There are times when Tucson Electric Power’s Director of Line Construction David Wagner wonders if TEP’s troublemen sleep with their steel-toed boots on.

Troublemen are TEP’s first responders – en route within 15 minutes of a 911 call.  So when the call came in the wee hours one Friday morning, Troubleman Team Lead Chris Dunnigan wasted no time getting to the scene. In this case, a car had run off a slick road in a storm and hit a tree near East Broadway and Alvernon Way. A thick branch rested heavily on a power line, causing an outage and threatening to pull over the whole pole.

At the same time across town, Troubleman Dustin Christmas received a 2:48 a.m. call at his Northwest home from TEP’s system control room. In addition to responding to 911 calls, troublemen are summoned to identify problems, secure the scene and then either make repairs or call in crews for more complicated jobs. On this morning, there were some intermittent outages near North Park Avenue and East Grant Road that needed some detective work.

While the system control team sifted through clues to help identify the problem, Christmas made a quick stop on the way to that scene to help Dunnigan remove the tree limb and free the line.

Moments later, the two were headed back to Park and Grant. In the dark and the rain, the two drove along the path of power lines that feed the substation, shining the truck lights overhead and looking for anything amiss. And there it was, so subtle it would be invisible to anyone without extensive training: a small section of 8,000-volt wire had become detached, causing a short circuit.

With the help of a temporary insulating hose, the two tied the line back up, as a third troubleman, Dale Erickson, went to the substation to restore power. The temporary fix would hold until line crews could mobilize to complete a more permanent repair.

Elapsed time from Christmas receiving the call: 88 minutes. Customers back in power: 1,676.

“We may be first on the scene, but it takes everybody working as a team,” said Christmas, who joined TEP in 1998 and works closely with System Operators, Line Construction Crews & Leadership, and other troublemen. “Everyone wants to keep the lights on and get power back up as soon as possible.”

It’s a long journey to become a troubleman. Candidates serve as a pre-apprentice for a year or two. They can become a journeyman lineman through a four-year apprenticeship program, but it can take another five to 10 years to reach full mastery. They also must pass a written test and a panel interview.

TEP staffs additional troublemen in the summer as the load on the system increases because of the heat and in preparation for monsoon season.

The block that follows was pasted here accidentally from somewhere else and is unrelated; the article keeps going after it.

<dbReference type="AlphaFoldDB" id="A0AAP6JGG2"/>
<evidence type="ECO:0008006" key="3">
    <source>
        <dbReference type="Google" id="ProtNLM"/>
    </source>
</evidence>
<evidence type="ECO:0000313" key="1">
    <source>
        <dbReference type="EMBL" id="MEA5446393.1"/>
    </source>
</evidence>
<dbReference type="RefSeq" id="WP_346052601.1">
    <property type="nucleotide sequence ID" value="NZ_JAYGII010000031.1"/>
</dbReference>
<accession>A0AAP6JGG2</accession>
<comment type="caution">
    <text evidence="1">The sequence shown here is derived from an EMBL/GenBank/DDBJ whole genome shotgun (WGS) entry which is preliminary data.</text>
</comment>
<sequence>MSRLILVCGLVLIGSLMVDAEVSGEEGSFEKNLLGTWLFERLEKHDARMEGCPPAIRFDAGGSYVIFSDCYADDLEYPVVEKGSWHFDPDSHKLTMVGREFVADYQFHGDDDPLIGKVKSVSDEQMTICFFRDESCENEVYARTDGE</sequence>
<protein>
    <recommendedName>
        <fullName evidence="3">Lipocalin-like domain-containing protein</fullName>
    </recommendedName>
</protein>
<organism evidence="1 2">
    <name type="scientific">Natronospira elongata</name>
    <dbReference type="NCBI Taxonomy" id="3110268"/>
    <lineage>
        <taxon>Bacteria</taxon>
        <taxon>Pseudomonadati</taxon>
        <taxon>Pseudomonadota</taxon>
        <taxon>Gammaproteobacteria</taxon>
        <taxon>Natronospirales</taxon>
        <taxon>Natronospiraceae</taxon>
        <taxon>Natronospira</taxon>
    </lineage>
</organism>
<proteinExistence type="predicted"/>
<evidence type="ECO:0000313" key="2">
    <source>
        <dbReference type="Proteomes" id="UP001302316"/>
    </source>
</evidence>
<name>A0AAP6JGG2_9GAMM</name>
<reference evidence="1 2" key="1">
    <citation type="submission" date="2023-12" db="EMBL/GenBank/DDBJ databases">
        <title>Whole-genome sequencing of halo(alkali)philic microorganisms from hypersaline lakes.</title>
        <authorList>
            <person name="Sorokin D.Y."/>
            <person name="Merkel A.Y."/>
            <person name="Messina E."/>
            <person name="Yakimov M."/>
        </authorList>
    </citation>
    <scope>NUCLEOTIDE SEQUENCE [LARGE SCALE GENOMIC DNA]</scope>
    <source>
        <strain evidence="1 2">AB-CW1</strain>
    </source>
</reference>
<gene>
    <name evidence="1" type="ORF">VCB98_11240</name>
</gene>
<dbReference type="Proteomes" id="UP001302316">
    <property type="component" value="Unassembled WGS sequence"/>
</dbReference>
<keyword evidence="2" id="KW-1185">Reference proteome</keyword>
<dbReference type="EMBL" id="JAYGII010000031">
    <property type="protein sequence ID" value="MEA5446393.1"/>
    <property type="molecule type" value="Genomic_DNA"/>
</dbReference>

Dunnigan said that while he may find himself soaked to his boots, standing in a bucket truck fixing a line in a storm or broiling under the sun, the work is rewarding. “There’s a satisfaction that comes with this work. It just feels good to find creative solutions to put people back in power – and to do it safely and mindfully,” said Dunnigan, a 38-year veteran of TEP. “It’s our job and our responsibility and we take it seriously. Plus, after you do something enough times, you also get some satisfaction in passing knowledge along to others who are coming up behind you.”

That job was the second that week in which Christmas made some speedy repairs, this time with the help of a nearby line crew and an additional troubleman, Gary Sanford.

An anchor that holds tension in the pole and keeps it upright gave way, causing an outage near Silverlake and Kino. A permanent fix would require a detailed look to determine whether any underground utilities might be disrupted by the repairs, so the crew came up with a creative interim solution to get people back in power right away: Attach the stabilizing tension cable to the truck and inch it forward until the pole was once again upright. That allowed power to be restored while the area was blue staked and more permanent repairs could proceed.

Time to solution: 60 minutes. Customers back in power: 2,848.

“The commitment, the skill and the creativity of this team impress me every day,” Wagner said. “When there’s a problem, they’re right there helping to identify a solution. They play a critical role in our ability to meet our customers’ expectation for reliable power.”

This content was last updated on the date shown above. More recent information might be available elsewhere on